Young drivers below the age of 21 may be at a high risk of driving while fatigued or drowsy, increasing their risks of being involved in a car accident. Those findings come from a new study by the National Sleep Foundation.
The National Sleep Foundation recently released the results of a new study that specifically focused on the effects of drowsy driving on teenage drivers. The findings of the study were released in time to coincide with Drowsy Driving Awareness Week in November.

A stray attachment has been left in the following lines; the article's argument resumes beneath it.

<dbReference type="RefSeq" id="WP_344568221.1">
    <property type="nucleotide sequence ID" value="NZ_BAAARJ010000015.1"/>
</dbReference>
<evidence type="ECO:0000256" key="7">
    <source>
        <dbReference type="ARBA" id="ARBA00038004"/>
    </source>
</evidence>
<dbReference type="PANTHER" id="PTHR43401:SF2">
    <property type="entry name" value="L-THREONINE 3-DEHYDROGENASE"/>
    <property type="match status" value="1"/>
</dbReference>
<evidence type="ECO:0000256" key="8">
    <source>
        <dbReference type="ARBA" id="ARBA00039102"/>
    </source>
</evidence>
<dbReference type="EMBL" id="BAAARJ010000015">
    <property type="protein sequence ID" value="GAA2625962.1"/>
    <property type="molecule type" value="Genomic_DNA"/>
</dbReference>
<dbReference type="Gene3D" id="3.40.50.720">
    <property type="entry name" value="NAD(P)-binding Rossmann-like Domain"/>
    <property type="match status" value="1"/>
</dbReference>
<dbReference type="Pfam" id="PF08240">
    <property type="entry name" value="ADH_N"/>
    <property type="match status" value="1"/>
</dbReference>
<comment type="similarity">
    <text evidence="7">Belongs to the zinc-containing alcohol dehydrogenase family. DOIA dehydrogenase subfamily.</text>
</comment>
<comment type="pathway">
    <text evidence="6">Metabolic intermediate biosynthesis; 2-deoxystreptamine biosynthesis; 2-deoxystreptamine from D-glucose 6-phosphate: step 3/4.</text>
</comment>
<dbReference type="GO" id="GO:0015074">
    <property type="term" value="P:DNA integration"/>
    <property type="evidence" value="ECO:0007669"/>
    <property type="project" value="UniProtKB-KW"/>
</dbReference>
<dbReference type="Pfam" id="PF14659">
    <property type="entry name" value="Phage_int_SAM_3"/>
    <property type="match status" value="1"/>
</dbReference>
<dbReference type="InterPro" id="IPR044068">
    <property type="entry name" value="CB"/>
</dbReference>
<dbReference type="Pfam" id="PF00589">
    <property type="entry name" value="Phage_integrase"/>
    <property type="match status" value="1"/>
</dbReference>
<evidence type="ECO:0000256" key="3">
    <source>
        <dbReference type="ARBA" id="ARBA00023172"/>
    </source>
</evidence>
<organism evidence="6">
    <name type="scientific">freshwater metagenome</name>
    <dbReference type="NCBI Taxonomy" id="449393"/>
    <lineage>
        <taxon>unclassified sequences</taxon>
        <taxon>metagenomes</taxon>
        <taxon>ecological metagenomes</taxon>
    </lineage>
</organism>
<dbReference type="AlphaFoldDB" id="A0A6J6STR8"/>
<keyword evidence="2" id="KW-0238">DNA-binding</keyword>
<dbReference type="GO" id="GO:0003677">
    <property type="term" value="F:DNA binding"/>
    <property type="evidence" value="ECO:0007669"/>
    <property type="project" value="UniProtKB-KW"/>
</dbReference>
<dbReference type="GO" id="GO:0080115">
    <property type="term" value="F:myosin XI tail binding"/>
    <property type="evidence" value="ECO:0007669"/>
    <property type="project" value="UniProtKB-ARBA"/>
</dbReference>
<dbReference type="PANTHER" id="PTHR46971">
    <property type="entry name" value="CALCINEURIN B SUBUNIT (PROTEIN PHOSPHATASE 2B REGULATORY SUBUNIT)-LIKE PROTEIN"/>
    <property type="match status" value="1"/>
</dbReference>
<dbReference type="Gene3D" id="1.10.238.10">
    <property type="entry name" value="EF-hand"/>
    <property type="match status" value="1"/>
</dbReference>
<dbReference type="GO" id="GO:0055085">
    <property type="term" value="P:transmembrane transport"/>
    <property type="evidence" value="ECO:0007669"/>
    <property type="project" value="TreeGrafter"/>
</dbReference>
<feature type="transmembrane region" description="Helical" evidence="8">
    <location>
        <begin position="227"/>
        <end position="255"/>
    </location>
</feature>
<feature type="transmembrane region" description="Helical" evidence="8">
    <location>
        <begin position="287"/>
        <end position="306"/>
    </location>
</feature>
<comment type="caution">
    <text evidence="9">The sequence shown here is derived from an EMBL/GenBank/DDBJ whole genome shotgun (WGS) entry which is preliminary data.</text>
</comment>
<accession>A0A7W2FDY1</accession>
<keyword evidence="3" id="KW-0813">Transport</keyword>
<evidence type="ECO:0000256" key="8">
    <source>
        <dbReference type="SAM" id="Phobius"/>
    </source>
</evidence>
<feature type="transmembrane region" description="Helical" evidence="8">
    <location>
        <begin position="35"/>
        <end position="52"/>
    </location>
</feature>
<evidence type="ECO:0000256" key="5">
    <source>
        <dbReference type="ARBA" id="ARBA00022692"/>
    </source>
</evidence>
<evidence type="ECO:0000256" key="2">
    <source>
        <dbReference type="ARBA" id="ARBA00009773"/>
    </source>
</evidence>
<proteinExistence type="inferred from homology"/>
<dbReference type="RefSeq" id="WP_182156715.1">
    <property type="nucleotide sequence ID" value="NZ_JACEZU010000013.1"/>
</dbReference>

According to the National Foundation study, drowsy driving is linked to as many as 20% of all fatal car accidents in the United States and another 13% of all car accidents resulting in personal injuries. As many as 16% of teenage drivers admit to having operated a motor vehicle while drowsy or sleepy at least once. That makes it at least 1 in 16 drivers or 1.7 million teenagers who have operated a car when they were so sleepy that they could barely keep their eyes open. As many as 400,000 teenagers admitted to having operated a motor vehicle while drowsy at least once a week. That makes it a higher percentage of drowsy teenage drivers on our roads compared to drowsy adults.